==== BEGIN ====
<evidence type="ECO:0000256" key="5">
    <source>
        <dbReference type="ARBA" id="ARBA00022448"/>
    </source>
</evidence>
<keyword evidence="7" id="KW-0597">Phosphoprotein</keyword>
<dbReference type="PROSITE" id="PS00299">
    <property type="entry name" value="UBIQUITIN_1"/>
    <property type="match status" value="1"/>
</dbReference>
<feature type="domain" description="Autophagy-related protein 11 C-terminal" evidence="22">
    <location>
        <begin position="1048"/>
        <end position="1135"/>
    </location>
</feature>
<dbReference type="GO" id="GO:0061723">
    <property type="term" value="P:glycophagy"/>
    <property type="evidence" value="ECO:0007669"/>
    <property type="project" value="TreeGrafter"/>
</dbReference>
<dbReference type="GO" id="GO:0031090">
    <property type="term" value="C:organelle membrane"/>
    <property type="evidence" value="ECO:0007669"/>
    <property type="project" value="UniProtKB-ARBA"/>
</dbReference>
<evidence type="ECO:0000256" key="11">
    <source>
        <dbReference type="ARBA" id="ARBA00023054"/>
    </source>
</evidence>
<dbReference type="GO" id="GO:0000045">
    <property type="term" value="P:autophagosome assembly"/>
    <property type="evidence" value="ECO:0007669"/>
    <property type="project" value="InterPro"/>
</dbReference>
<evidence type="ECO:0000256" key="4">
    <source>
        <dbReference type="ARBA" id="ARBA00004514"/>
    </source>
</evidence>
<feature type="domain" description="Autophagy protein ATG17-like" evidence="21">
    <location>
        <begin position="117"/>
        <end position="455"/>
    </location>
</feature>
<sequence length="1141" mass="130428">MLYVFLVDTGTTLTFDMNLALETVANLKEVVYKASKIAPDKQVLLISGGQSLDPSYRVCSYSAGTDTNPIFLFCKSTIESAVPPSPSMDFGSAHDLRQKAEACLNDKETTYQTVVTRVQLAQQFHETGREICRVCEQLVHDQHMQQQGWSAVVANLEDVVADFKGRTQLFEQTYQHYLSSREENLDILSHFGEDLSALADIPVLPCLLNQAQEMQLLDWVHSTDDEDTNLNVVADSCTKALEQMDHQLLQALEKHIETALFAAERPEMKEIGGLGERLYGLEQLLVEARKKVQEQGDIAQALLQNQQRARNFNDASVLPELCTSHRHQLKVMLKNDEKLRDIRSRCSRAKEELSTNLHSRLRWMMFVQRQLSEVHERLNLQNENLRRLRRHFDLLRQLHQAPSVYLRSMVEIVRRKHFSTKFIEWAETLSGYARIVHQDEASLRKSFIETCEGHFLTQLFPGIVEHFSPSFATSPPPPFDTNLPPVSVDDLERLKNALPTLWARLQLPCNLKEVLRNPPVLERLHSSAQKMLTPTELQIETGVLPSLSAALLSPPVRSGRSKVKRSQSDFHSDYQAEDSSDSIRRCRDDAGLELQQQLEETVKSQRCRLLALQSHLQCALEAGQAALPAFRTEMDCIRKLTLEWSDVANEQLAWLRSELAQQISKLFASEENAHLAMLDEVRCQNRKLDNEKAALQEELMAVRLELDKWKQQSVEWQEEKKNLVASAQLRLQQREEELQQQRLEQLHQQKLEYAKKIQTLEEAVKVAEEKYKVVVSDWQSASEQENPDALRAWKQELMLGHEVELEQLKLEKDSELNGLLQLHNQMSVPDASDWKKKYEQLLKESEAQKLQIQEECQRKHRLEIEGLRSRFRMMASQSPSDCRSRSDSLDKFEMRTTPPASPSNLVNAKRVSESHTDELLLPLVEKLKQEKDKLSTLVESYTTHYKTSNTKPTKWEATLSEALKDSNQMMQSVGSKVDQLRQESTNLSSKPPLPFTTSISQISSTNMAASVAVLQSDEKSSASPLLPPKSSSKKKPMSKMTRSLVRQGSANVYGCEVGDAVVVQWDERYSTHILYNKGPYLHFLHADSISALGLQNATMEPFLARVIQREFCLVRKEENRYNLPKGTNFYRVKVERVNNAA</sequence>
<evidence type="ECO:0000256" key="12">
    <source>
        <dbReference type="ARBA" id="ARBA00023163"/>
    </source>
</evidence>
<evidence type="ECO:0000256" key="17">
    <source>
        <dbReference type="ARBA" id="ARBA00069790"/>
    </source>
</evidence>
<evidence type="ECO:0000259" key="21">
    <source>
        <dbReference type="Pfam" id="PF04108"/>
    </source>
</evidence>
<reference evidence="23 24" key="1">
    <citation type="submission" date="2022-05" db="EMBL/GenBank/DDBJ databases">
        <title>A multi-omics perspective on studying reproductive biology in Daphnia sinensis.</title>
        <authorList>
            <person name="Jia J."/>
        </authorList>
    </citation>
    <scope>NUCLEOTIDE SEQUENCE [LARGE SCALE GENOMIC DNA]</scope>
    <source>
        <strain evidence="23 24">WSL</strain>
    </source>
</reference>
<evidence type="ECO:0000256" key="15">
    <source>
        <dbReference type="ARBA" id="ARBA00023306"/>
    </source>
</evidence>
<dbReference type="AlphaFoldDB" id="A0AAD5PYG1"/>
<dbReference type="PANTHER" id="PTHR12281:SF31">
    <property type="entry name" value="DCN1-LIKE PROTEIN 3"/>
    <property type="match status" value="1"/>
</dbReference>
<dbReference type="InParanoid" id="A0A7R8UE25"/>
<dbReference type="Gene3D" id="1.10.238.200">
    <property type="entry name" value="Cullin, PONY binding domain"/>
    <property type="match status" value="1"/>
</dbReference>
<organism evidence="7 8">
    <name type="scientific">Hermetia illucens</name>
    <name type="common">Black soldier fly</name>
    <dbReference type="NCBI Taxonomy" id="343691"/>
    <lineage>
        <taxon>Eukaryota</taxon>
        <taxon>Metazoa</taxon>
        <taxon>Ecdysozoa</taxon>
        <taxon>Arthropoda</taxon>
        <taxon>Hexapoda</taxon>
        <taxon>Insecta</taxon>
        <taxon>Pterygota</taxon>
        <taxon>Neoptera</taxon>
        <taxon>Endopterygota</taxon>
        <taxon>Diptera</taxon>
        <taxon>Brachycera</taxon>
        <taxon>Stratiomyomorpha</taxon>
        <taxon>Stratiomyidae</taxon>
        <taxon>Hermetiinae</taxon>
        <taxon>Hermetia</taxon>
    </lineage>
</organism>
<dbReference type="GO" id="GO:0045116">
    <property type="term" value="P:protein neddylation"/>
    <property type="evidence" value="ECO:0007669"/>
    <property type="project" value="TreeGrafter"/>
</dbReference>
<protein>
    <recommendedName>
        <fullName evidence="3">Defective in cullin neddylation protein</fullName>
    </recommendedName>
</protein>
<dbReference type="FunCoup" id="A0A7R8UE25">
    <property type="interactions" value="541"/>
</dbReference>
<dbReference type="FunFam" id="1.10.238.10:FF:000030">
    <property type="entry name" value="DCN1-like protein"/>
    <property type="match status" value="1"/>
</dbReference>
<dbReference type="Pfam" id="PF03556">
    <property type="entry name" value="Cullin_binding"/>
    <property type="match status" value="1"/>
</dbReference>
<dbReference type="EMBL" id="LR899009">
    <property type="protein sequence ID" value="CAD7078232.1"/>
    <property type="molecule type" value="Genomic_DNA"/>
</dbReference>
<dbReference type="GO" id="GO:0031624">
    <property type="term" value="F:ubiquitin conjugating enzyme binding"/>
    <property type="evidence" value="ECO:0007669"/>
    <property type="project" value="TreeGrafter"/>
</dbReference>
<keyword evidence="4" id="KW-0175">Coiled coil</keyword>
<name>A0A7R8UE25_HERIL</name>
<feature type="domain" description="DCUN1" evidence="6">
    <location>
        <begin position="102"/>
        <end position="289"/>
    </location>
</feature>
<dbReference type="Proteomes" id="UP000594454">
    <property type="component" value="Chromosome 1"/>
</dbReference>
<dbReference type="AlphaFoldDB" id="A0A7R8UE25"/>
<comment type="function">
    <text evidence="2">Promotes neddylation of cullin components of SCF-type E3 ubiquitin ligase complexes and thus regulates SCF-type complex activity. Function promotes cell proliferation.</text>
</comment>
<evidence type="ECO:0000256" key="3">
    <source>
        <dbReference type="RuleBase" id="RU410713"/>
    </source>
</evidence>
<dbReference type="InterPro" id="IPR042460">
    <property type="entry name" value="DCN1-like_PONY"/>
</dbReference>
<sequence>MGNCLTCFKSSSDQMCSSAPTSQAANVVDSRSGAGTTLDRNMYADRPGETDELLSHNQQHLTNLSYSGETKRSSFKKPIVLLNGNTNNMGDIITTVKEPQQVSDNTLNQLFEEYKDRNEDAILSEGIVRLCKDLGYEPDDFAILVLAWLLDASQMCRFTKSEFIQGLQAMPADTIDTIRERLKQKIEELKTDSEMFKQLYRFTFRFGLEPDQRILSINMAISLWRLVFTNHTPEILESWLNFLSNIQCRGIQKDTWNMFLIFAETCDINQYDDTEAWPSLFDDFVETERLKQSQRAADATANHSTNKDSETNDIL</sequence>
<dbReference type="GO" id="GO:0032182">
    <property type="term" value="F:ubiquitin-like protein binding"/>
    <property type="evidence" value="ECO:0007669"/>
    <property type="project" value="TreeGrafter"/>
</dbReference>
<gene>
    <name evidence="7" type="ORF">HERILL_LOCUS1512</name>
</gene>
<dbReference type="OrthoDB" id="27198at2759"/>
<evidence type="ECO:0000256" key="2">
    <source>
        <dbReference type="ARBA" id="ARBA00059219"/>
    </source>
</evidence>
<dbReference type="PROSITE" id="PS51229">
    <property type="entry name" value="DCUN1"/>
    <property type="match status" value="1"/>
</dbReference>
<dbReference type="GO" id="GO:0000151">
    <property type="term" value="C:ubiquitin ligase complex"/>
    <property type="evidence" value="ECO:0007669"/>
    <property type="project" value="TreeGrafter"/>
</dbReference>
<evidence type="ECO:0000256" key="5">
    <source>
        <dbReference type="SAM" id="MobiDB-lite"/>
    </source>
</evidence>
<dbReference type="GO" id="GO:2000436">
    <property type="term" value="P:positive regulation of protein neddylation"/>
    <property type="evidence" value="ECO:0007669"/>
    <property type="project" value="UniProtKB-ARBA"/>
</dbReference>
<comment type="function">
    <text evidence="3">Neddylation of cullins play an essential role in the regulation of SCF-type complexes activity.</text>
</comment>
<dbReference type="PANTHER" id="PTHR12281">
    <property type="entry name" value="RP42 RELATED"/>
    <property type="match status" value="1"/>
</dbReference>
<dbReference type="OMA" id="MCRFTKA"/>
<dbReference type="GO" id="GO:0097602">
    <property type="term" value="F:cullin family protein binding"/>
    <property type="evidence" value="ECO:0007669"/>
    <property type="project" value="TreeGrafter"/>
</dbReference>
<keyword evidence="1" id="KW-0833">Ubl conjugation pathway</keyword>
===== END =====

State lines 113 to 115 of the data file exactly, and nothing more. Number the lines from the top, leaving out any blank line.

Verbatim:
<dbReference type="GO" id="GO:0045116">
    <property type="term" value="P:protein neddylation"/>
    <property type="evidence" value="ECO:0007669"/>